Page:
This week, I've been reviewing the plays at the Utah Shakespeare Festival. Click here for my review of The Tempest and here for my review of King John.
Love's Labour Lost is one of Shakespeare's earliest comedies (preceded only by Comedy of Errors, I think.). It is not produced all that often, as it has an abrupt and awkward ending, so it's not as appealing as Much Ado or Twelfth Night or Midsummer.
The basic plot is that the King of Navarre has decreed that no women shall be admitted to his court for several years while he and his nobles dedicate themselves to studying. However, just as they all commit to this plan, they receive word that a delegation from France, headed by the Princess and her ladies, is arriving. The King decides they must receive the women, as it is important to keep good foreign relations, but that the women may not come to the court; they must stay in tents in the woods. Of course, as soon as the men meet the women, they all fall in love.
The King is played in this production by the fabulous Quinn Mattfield, who turns every role to gold. But, for some reason, the website contains not a single photo of him in this role. Still, audience members would do well to watch his facial expressions, as he conveys so much that way.
The rest of the lovers aren't so well-played, but the story goes forth understandably and pleasantly.
Other interesting characters are Armado and Moth, a visiting Spaniard and his page, who provide delightful comic dialogue as Armado courts the lovely Jaquenetta.
And, also far more interesting than the lovers, are the school masters and Dull, a constable who is clearly the forerunner to Dogberry in Much Ado. Master Holofernes loves words, and Shakespeare obviously took great pains to make fun of school masters with this character. Holofernes is portrayed expertly by Henry Woronicz. Dull, played by Thomas Novak, is hilarious. (He even comes out at intermission to do a silent routine with a croquet game. SO funny!) Contrary to what one might expect, Holofernes does not disdain the stupid Dull, but rather he works -- not too successfully -- to teach him things.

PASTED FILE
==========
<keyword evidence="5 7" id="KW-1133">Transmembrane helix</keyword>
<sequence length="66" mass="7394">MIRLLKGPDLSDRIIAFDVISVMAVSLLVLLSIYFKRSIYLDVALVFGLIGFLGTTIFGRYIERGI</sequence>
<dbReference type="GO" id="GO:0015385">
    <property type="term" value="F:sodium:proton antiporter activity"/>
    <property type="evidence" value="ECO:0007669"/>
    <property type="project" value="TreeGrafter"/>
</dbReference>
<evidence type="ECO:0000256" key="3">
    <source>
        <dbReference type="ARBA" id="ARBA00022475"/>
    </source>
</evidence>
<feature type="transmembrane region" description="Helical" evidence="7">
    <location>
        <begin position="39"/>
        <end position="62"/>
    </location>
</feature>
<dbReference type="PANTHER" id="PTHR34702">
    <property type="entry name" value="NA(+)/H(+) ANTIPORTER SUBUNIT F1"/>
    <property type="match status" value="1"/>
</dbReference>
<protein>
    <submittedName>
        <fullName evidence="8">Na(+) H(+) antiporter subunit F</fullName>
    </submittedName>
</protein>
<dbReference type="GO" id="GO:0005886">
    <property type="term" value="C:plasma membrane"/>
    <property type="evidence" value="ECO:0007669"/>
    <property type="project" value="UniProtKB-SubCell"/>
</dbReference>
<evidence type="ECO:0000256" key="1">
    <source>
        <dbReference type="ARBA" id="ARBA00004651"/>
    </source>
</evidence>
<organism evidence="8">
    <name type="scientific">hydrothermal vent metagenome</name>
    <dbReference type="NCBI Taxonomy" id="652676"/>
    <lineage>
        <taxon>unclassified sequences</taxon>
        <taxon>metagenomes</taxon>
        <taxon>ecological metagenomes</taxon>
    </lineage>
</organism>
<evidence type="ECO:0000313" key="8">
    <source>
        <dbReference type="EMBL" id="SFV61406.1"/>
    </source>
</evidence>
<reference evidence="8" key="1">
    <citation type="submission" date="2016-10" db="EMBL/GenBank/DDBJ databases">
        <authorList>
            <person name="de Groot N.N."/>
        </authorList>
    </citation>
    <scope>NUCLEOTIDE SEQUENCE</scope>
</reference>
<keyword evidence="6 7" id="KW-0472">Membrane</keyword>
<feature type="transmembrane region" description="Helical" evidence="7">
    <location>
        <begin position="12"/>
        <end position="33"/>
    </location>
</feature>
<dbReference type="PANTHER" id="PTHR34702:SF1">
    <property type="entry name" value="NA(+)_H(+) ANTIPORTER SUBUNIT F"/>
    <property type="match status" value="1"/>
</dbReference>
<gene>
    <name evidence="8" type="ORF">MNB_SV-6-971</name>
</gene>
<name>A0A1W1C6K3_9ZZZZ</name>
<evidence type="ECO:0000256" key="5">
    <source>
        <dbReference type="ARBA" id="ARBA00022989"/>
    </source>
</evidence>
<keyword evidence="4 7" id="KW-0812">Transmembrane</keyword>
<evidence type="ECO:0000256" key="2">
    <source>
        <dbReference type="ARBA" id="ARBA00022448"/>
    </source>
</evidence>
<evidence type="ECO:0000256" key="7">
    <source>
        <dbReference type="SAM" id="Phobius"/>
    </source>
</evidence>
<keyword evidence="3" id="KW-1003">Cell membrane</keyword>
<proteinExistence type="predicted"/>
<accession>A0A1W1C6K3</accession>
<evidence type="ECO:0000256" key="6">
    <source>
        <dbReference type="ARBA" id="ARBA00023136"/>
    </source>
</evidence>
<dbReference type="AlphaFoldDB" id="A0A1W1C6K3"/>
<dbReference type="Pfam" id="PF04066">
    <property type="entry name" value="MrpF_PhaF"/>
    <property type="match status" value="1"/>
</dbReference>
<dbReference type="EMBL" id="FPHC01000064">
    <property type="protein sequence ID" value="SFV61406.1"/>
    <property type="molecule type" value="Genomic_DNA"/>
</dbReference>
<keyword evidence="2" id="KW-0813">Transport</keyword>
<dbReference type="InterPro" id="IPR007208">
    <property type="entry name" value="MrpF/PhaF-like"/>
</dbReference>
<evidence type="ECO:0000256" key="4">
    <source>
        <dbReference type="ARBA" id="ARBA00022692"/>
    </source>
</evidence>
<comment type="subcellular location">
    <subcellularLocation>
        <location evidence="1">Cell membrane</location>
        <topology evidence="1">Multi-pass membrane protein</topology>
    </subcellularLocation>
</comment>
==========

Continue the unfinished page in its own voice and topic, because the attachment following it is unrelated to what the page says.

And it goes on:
In a departure from the norm at the Utah Shakespeare Festival, this play is not set in the time period Shakespeare intended, but in Regency England. Thus, we see a lot of top hats and empire-waist dresses, and the whole thing has a very Pride and Prejudice feel to it. The director even chose to have Moth sing a snatch of Byron's "She Walks In Beauty" in a spot where Shakespeare did not specify what the character was to sing. (This certainly surprised me when it happened, as I was pretty dang sure Shakespeare was no time traveler, but I asked the director at the seminar the following morning, and she said she chose Byron because Shakespeare's sonnets did not have the correct meter to fit with the music she wanted to use.) However, the play still works well in spite of this straying from tradition.
This is a play well worth seeing. It's easy to understand and has some very funny moments. Shakespeare newbies should not fear this one, and those more familiar with the Bard's works will enjoy the talents of so many of the actors in this production. Don't miss this one!
All photos used in this post are from the official website, bard.org, and ticket information can be found there as well.